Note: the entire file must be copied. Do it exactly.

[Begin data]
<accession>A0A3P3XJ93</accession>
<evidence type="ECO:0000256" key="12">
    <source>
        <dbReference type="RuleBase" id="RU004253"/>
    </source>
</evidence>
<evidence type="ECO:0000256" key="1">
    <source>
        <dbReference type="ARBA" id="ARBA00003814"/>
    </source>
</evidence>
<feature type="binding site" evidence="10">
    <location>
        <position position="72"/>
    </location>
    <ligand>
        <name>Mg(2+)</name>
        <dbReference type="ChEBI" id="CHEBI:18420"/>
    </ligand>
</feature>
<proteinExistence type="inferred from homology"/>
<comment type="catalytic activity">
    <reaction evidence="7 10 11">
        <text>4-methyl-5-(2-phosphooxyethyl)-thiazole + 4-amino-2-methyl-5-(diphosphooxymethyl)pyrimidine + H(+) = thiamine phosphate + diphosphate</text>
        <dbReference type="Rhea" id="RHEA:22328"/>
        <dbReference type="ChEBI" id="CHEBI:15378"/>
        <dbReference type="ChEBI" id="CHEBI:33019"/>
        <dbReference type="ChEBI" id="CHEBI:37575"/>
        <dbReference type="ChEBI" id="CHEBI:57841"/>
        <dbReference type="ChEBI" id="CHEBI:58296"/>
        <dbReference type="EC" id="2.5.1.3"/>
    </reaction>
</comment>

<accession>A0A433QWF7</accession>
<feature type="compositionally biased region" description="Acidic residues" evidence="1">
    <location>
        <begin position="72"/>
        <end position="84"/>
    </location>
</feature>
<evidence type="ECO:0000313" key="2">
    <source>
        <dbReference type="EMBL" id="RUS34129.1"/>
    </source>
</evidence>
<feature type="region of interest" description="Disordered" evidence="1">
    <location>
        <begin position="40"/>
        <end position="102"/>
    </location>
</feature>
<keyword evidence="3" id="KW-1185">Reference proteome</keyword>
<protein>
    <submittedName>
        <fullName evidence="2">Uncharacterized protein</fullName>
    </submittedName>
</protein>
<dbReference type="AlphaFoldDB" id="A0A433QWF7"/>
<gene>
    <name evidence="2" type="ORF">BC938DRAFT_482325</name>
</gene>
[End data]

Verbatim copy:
<accession>A0A3P3XJ93</accession>
<evidence type="ECO:0000256" key="12">
    <source>
        <dbReference type="RuleBase" id="RU004253"/>
    </source>
</evidence>
<evidence type="ECO:0000256" key="1">
    <source>
        <dbReference type="ARBA" id="ARBA00003814"/>
    </source>
</evidence>
<feature type="binding site" evidence="10">
    <location>
        <position position="72"/>
    </location>
    <ligand>
        <name>Mg(2+)</name>
        <dbReference type="ChEBI" id="CHEBI:18420"/>
    </ligand>
</feature>
<proteinExistence type="inferred from homology"/>
<comment type="catalytic activity">
    <reaction evidence="7 10 11">
        <text>4-methyl-5-(2-phosphooxyethyl)-thiazole + 4-amino-2-methyl-5-(diphosphooxymethyl)pyrimidine + H(+) = thiamine phosphate + diphosphate</text>
        <dbReference type="Rhea" id="RHEA:22328"/>
        <dbReference type="ChEBI" id="CHEBI:15378"/>
        <dbReference type="ChEBI" id="CHEBI:33019"/>
        <dbReference type="ChEBI" id="CHEBI:37575"/>
        <dbReference type="ChEBI" id="CHEBI:57841"/>
        <dbReference type="ChEBI" id="CHEBI:58296"/>
        <dbReference type="EC" id="2.5.1.3"/>
    </reaction>
</comment>

<accession>A0A433QWF7</accession>
<feature type="compositionally biased region" description="Acidic residues" evidence="1">
    <location>
        <begin position="72"/>
        <end position="84"/>
    </location>
</feature>
<evidence type="ECO:0000313" key="2">
    <source>
        <dbReference type="EMBL" id="RUS34129.1"/>
    </source>
</evidence>
<feature type="region of interest" description="Disordered" evidence="1">
    <location>
        <begin position="40"/>
        <end position="102"/>
    </location>
</feature>
<keyword evidence="3" id="KW-1185">Reference proteome</keyword>
<protein>
    <submittedName>
        <fullName evidence="2">Uncharacterized protein</fullName>
    </submittedName>
</protein>
<dbReference type="AlphaFoldDB" id="A0A433QWF7"/>
<gene>
    <name evidence="2" type="ORF">BC938DRAFT_482325</name>
</gene>